Harold Schnitzer: 1923–2011
Portland Philanthropist and real estate developer Harold Schnitzer died Wednesday, April 27, after a two-year bout with abdominal cancer. Schnitzer also had diabetes for more than 40 years. He was 87.
"We say goodbye to an Oregonian for the ages," said University of Oregon President Richard Lariviere. "It is a time to mourn, but it is also a time to celebrate a life that enhanced more lives than anyone can count. Harold's approach to life was simple: work hard, take care of your family, and give generously."
Renowned supporters of Oregon philanthropies, Schnitzer and his wife Arlene have given generously to the Portland Art Museum, Oregon Health & Science University, Portland State University, and many others. As leadership donors to the University of Oregon, they are recognized in the Prince Lucien Campbell Hall of Fame. Harold received the UO Distinguished Service Award in 2001.
The Schnitzers have contributed to the Jordan Schnitzer Museum of Art, UO Athletics, the College of Arts and Sciences, and other UO programs. The Harold Schnitzer Family Program in Judaic Studies was established in 1998 as the result of a gift from the Harold and Arlene Schnitzer CARE Foundation of Portland.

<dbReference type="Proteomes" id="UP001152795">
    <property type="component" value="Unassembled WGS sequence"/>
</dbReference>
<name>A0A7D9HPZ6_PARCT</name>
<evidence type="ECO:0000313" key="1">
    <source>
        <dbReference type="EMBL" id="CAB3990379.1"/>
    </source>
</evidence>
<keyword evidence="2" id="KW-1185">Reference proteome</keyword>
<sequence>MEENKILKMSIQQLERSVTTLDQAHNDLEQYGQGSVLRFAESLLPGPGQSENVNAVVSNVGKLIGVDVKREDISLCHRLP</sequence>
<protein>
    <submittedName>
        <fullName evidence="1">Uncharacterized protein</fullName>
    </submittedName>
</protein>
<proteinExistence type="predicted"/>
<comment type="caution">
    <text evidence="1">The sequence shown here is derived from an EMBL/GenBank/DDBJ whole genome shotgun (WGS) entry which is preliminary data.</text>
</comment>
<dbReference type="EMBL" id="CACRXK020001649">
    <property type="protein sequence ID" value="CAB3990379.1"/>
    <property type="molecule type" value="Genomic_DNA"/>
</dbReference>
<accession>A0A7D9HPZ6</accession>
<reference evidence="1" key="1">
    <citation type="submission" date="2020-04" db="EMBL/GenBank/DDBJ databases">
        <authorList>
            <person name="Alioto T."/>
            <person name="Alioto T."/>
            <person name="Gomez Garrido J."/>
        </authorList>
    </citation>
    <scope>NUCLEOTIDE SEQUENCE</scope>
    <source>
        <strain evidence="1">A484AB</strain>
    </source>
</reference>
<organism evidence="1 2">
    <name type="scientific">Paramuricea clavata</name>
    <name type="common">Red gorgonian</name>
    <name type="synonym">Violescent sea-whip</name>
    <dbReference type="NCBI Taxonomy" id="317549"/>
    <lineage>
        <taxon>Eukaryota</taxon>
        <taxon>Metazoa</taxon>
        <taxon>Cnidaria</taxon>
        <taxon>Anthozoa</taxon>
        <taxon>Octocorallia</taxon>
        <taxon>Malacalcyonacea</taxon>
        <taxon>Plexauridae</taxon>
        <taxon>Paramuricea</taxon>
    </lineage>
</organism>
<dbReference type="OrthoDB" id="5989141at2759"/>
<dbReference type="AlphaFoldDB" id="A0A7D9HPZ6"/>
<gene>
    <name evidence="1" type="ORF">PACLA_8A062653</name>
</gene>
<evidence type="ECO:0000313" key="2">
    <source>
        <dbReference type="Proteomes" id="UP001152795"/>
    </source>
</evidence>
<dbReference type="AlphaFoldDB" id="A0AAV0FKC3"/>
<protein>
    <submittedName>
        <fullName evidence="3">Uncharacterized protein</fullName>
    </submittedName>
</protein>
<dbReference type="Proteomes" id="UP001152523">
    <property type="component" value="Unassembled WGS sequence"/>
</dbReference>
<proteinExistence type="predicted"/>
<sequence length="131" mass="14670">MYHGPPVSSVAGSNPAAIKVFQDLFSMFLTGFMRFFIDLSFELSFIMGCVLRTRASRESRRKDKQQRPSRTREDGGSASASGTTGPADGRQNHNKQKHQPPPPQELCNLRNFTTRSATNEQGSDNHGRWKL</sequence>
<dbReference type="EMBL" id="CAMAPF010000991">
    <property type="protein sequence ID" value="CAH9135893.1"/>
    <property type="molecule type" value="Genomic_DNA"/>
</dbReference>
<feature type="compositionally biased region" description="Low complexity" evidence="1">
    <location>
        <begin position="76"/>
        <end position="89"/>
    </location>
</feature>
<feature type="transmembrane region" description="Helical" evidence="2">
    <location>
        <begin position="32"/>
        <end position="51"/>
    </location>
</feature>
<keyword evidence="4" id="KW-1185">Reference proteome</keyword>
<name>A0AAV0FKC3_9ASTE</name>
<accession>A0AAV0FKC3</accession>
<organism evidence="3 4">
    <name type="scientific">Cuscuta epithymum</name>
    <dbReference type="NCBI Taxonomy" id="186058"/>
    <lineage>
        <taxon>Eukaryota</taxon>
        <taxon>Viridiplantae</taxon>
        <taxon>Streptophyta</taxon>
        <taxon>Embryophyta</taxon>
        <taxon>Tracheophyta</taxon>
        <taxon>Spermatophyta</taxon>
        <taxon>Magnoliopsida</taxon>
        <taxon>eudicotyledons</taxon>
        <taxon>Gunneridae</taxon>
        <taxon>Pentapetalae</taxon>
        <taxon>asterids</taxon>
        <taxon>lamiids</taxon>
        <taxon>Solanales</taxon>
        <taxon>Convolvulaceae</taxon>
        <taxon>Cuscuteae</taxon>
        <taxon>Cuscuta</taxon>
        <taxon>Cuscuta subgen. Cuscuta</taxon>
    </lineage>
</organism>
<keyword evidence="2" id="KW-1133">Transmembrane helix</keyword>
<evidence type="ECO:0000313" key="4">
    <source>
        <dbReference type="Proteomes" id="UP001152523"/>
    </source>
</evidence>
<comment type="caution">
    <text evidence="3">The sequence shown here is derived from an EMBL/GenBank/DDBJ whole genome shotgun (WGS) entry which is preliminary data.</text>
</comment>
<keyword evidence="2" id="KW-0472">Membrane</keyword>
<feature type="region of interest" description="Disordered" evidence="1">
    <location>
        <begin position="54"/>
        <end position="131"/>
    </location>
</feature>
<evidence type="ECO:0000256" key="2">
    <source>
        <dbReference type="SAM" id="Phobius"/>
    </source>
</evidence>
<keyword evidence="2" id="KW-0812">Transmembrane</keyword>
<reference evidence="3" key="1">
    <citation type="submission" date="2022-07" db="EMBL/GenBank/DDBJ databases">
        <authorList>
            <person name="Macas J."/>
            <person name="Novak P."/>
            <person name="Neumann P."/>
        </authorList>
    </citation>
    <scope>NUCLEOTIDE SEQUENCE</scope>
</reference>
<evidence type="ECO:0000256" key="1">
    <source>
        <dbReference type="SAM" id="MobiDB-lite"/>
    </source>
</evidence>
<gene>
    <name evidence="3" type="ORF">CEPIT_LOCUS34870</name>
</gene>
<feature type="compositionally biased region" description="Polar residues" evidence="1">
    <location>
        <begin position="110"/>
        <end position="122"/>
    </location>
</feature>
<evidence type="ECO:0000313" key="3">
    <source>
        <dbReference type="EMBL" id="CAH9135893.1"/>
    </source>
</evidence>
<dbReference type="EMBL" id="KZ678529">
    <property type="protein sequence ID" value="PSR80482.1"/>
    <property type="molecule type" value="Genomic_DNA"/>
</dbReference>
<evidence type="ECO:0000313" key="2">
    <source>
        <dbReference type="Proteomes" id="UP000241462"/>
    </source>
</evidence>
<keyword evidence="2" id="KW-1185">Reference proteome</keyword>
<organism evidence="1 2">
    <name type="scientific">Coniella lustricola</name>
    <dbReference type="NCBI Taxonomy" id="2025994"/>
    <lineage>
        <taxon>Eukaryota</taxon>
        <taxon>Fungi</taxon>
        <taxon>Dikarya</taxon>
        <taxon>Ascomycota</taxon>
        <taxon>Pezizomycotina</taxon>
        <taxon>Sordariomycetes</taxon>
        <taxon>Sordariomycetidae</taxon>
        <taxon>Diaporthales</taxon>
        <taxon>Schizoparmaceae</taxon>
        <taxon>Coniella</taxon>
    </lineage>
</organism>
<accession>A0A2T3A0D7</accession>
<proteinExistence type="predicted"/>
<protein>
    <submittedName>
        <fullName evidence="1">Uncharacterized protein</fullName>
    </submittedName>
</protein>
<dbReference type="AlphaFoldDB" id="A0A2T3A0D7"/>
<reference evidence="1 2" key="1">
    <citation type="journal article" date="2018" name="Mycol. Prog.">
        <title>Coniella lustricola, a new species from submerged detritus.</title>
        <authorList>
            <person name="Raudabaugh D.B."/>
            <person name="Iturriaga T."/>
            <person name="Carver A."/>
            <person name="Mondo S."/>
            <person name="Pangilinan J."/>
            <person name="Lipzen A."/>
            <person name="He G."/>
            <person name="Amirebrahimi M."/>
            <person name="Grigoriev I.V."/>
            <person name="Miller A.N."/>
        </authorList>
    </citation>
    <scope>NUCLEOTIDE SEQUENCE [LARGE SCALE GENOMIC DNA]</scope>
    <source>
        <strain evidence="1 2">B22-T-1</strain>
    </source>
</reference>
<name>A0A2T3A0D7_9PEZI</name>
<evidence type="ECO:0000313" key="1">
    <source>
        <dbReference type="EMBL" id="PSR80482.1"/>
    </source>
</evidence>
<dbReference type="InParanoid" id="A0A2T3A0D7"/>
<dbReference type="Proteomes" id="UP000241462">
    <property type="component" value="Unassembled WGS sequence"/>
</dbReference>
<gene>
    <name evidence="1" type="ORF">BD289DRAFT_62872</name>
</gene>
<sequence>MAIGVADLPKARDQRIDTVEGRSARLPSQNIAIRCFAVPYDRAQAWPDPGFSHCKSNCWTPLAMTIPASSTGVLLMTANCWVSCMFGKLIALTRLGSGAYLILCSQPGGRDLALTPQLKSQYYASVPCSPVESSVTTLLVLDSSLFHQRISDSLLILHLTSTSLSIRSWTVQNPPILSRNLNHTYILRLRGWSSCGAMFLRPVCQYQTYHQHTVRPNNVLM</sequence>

"The Harold Schnitzer Family Program in Judaic Studies joins Oregonians of all faiths and backgrounds in mourning the passing of Harold Schnitzer," said Deborah A. Green, director of the program. "His life was an example to the world, and we join Arlene, Jordan and the entire Schnitzer family in mourning. We will miss him deeply."
Born in 1923, Harold was the son of Russian Jewish immigrants. Schnitzer graduated from MIT in 1944 with a degree in metallurgy. He briefly served in the army as an ordinance specialist, then in 1952 sold his share of the family steel business to start a highly successful real estate company, Harsch Investment Properties (derived from the first three letters of his first and last names). Today, the firm employs 225 and owns 21 million square feet of property.
Harold is survived by his wife, Arlene, son, Jordan, and two granddaughters.